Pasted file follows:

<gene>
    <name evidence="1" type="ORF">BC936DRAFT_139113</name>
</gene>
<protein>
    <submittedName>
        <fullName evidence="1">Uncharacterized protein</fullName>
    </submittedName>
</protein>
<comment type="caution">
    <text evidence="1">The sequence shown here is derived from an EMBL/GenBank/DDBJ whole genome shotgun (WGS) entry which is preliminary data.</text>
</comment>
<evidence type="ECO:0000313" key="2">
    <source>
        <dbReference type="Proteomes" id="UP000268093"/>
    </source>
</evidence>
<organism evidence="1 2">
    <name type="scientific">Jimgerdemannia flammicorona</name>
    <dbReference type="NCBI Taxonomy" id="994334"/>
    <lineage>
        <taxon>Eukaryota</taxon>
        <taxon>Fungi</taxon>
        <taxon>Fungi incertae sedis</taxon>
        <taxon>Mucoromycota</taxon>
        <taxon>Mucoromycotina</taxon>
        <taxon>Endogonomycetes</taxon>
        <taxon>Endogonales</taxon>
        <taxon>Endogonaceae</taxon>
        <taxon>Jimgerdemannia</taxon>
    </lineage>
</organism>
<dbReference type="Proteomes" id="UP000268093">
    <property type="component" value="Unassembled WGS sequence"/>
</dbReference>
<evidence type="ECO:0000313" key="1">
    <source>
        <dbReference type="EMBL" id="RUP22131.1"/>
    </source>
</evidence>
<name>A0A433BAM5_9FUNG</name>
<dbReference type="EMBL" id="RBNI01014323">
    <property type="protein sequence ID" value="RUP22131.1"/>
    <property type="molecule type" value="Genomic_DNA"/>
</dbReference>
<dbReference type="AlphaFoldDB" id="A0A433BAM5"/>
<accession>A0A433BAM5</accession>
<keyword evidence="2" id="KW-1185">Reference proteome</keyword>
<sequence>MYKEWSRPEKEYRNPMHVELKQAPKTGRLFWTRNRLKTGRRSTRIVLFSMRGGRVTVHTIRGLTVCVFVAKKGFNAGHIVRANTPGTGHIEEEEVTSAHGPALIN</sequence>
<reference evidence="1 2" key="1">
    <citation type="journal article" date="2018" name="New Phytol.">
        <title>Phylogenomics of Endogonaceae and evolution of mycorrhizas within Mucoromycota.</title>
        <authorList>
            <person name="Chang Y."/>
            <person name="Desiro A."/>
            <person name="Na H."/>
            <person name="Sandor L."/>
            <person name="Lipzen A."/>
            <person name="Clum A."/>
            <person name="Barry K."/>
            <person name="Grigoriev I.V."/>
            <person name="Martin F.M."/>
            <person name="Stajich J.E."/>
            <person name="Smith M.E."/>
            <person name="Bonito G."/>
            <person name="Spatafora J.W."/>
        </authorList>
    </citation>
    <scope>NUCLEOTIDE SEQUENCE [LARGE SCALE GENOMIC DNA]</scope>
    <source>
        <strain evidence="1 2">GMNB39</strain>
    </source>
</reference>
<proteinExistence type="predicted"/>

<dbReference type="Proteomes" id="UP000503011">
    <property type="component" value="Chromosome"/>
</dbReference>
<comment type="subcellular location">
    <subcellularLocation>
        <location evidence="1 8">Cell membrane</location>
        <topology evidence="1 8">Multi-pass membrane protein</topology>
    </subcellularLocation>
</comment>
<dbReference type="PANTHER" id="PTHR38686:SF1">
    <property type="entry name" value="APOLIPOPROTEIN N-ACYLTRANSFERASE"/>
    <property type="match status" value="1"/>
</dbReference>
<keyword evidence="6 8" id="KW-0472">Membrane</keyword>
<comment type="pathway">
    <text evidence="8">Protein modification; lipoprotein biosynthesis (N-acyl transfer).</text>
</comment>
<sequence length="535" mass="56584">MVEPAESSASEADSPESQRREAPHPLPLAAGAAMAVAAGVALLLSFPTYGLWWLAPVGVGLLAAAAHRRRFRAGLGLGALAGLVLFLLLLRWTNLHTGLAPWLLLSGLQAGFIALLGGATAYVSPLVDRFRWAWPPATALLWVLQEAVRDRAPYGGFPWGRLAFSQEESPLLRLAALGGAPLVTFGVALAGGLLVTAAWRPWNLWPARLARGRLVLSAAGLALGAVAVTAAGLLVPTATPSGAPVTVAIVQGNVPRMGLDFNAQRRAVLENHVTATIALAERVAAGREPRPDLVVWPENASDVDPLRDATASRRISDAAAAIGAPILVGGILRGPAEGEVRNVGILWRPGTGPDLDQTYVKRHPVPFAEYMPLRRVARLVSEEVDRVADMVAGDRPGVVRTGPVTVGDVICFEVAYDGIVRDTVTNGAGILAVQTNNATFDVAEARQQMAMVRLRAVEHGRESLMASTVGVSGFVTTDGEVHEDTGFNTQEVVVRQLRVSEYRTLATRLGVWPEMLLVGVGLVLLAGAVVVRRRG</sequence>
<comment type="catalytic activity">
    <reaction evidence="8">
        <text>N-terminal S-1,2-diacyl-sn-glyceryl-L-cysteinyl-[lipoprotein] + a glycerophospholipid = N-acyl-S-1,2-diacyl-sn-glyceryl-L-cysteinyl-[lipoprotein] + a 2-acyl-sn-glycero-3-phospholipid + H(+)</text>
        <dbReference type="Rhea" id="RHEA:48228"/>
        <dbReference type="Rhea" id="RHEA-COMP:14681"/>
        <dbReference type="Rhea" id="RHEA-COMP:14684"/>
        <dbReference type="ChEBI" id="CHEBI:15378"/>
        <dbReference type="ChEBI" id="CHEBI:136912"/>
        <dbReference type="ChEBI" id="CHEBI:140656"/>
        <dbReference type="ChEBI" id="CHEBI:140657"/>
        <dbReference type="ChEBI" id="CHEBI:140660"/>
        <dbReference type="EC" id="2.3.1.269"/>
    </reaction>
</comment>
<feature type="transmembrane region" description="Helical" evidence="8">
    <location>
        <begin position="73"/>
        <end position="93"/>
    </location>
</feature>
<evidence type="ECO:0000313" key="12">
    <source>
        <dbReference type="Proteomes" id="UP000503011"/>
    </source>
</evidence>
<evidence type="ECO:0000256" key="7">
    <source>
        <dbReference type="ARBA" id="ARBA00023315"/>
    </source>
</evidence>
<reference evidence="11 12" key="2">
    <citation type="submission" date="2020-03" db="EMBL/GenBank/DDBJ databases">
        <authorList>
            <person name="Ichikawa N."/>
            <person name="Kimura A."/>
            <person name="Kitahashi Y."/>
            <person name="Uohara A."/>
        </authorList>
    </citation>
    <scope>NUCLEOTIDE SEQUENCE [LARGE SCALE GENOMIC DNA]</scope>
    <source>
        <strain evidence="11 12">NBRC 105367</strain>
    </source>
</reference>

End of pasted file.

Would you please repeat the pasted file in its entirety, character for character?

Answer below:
<gene>
    <name evidence="1" type="ORF">BC936DRAFT_139113</name>
</gene>
<protein>
    <submittedName>
        <fullName evidence="1">Uncharacterized protein</fullName>
    </submittedName>
</protein>
<comment type="caution">
    <text evidence="1">The sequence shown here is derived from an EMBL/GenBank/DDBJ whole genome shotgun (WGS) entry which is preliminary data.</text>
</comment>
<evidence type="ECO:0000313" key="2">
    <source>
        <dbReference type="Proteomes" id="UP000268093"/>
    </source>
</evidence>
<organism evidence="1 2">
    <name type="scientific">Jimgerdemannia flammicorona</name>
    <dbReference type="NCBI Taxonomy" id="994334"/>
    <lineage>
        <taxon>Eukaryota</taxon>
        <taxon>Fungi</taxon>
        <taxon>Fungi incertae sedis</taxon>
        <taxon>Mucoromycota</taxon>
        <taxon>Mucoromycotina</taxon>
        <taxon>Endogonomycetes</taxon>
        <taxon>Endogonales</taxon>
        <taxon>Endogonaceae</taxon>
        <taxon>Jimgerdemannia</taxon>
    </lineage>
</organism>
<dbReference type="Proteomes" id="UP000268093">
    <property type="component" value="Unassembled WGS sequence"/>
</dbReference>
<evidence type="ECO:0000313" key="1">
    <source>
        <dbReference type="EMBL" id="RUP22131.1"/>
    </source>
</evidence>
<name>A0A433BAM5_9FUNG</name>
<dbReference type="EMBL" id="RBNI01014323">
    <property type="protein sequence ID" value="RUP22131.1"/>
    <property type="molecule type" value="Genomic_DNA"/>
</dbReference>
<dbReference type="AlphaFoldDB" id="A0A433BAM5"/>
<accession>A0A433BAM5</accession>
<keyword evidence="2" id="KW-1185">Reference proteome</keyword>
<sequence>MYKEWSRPEKEYRNPMHVELKQAPKTGRLFWTRNRLKTGRRSTRIVLFSMRGGRVTVHTIRGLTVCVFVAKKGFNAGHIVRANTPGTGHIEEEEVTSAHGPALIN</sequence>
<reference evidence="1 2" key="1">
    <citation type="journal article" date="2018" name="New Phytol.">
        <title>Phylogenomics of Endogonaceae and evolution of mycorrhizas within Mucoromycota.</title>
        <authorList>
            <person name="Chang Y."/>
            <person name="Desiro A."/>
            <person name="Na H."/>
            <person name="Sandor L."/>
            <person name="Lipzen A."/>
            <person name="Clum A."/>
            <person name="Barry K."/>
            <person name="Grigoriev I.V."/>
            <person name="Martin F.M."/>
            <person name="Stajich J.E."/>
            <person name="Smith M.E."/>
            <person name="Bonito G."/>
            <person name="Spatafora J.W."/>
        </authorList>
    </citation>
    <scope>NUCLEOTIDE SEQUENCE [LARGE SCALE GENOMIC DNA]</scope>
    <source>
        <strain evidence="1 2">GMNB39</strain>
    </source>
</reference>
<proteinExistence type="predicted"/>

<dbReference type="Proteomes" id="UP000503011">
    <property type="component" value="Chromosome"/>
</dbReference>
<comment type="subcellular location">
    <subcellularLocation>
        <location evidence="1 8">Cell membrane</location>
        <topology evidence="1 8">Multi-pass membrane protein</topology>
    </subcellularLocation>
</comment>
<dbReference type="PANTHER" id="PTHR38686:SF1">
    <property type="entry name" value="APOLIPOPROTEIN N-ACYLTRANSFERASE"/>
    <property type="match status" value="1"/>
</dbReference>
<keyword evidence="6 8" id="KW-0472">Membrane</keyword>
<comment type="pathway">
    <text evidence="8">Protein modification; lipoprotein biosynthesis (N-acyl transfer).</text>
</comment>
<sequence length="535" mass="56584">MVEPAESSASEADSPESQRREAPHPLPLAAGAAMAVAAGVALLLSFPTYGLWWLAPVGVGLLAAAAHRRRFRAGLGLGALAGLVLFLLLLRWTNLHTGLAPWLLLSGLQAGFIALLGGATAYVSPLVDRFRWAWPPATALLWVLQEAVRDRAPYGGFPWGRLAFSQEESPLLRLAALGGAPLVTFGVALAGGLLVTAAWRPWNLWPARLARGRLVLSAAGLALGAVAVTAAGLLVPTATPSGAPVTVAIVQGNVPRMGLDFNAQRRAVLENHVTATIALAERVAAGREPRPDLVVWPENASDVDPLRDATASRRISDAAAAIGAPILVGGILRGPAEGEVRNVGILWRPGTGPDLDQTYVKRHPVPFAEYMPLRRVARLVSEEVDRVADMVAGDRPGVVRTGPVTVGDVICFEVAYDGIVRDTVTNGAGILAVQTNNATFDVAEARQQMAMVRLRAVEHGRESLMASTVGVSGFVTTDGEVHEDTGFNTQEVVVRQLRVSEYRTLATRLGVWPEMLLVGVGLVLLAGAVVVRRRG</sequence>
<comment type="catalytic activity">
    <reaction evidence="8">
        <text>N-terminal S-1,2-diacyl-sn-glyceryl-L-cysteinyl-[lipoprotein] + a glycerophospholipid = N-acyl-S-1,2-diacyl-sn-glyceryl-L-cysteinyl-[lipoprotein] + a 2-acyl-sn-glycero-3-phospholipid + H(+)</text>
        <dbReference type="Rhea" id="RHEA:48228"/>
        <dbReference type="Rhea" id="RHEA-COMP:14681"/>
        <dbReference type="Rhea" id="RHEA-COMP:14684"/>
        <dbReference type="ChEBI" id="CHEBI:15378"/>
        <dbReference type="ChEBI" id="CHEBI:136912"/>
        <dbReference type="ChEBI" id="CHEBI:140656"/>
        <dbReference type="ChEBI" id="CHEBI:140657"/>
        <dbReference type="ChEBI" id="CHEBI:140660"/>
        <dbReference type="EC" id="2.3.1.269"/>
    </reaction>
</comment>
<feature type="transmembrane region" description="Helical" evidence="8">
    <location>
        <begin position="73"/>
        <end position="93"/>
    </location>
</feature>
<evidence type="ECO:0000313" key="12">
    <source>
        <dbReference type="Proteomes" id="UP000503011"/>
    </source>
</evidence>
<evidence type="ECO:0000256" key="7">
    <source>
        <dbReference type="ARBA" id="ARBA00023315"/>
    </source>
</evidence>
<reference evidence="11 12" key="2">
    <citation type="submission" date="2020-03" db="EMBL/GenBank/DDBJ databases">
        <authorList>
            <person name="Ichikawa N."/>
            <person name="Kimura A."/>
            <person name="Kitahashi Y."/>
            <person name="Uohara A."/>
        </authorList>
    </citation>
    <scope>NUCLEOTIDE SEQUENCE [LARGE SCALE GENOMIC DNA]</scope>
    <source>
        <strain evidence="11 12">NBRC 105367</strain>
    </source>
</reference>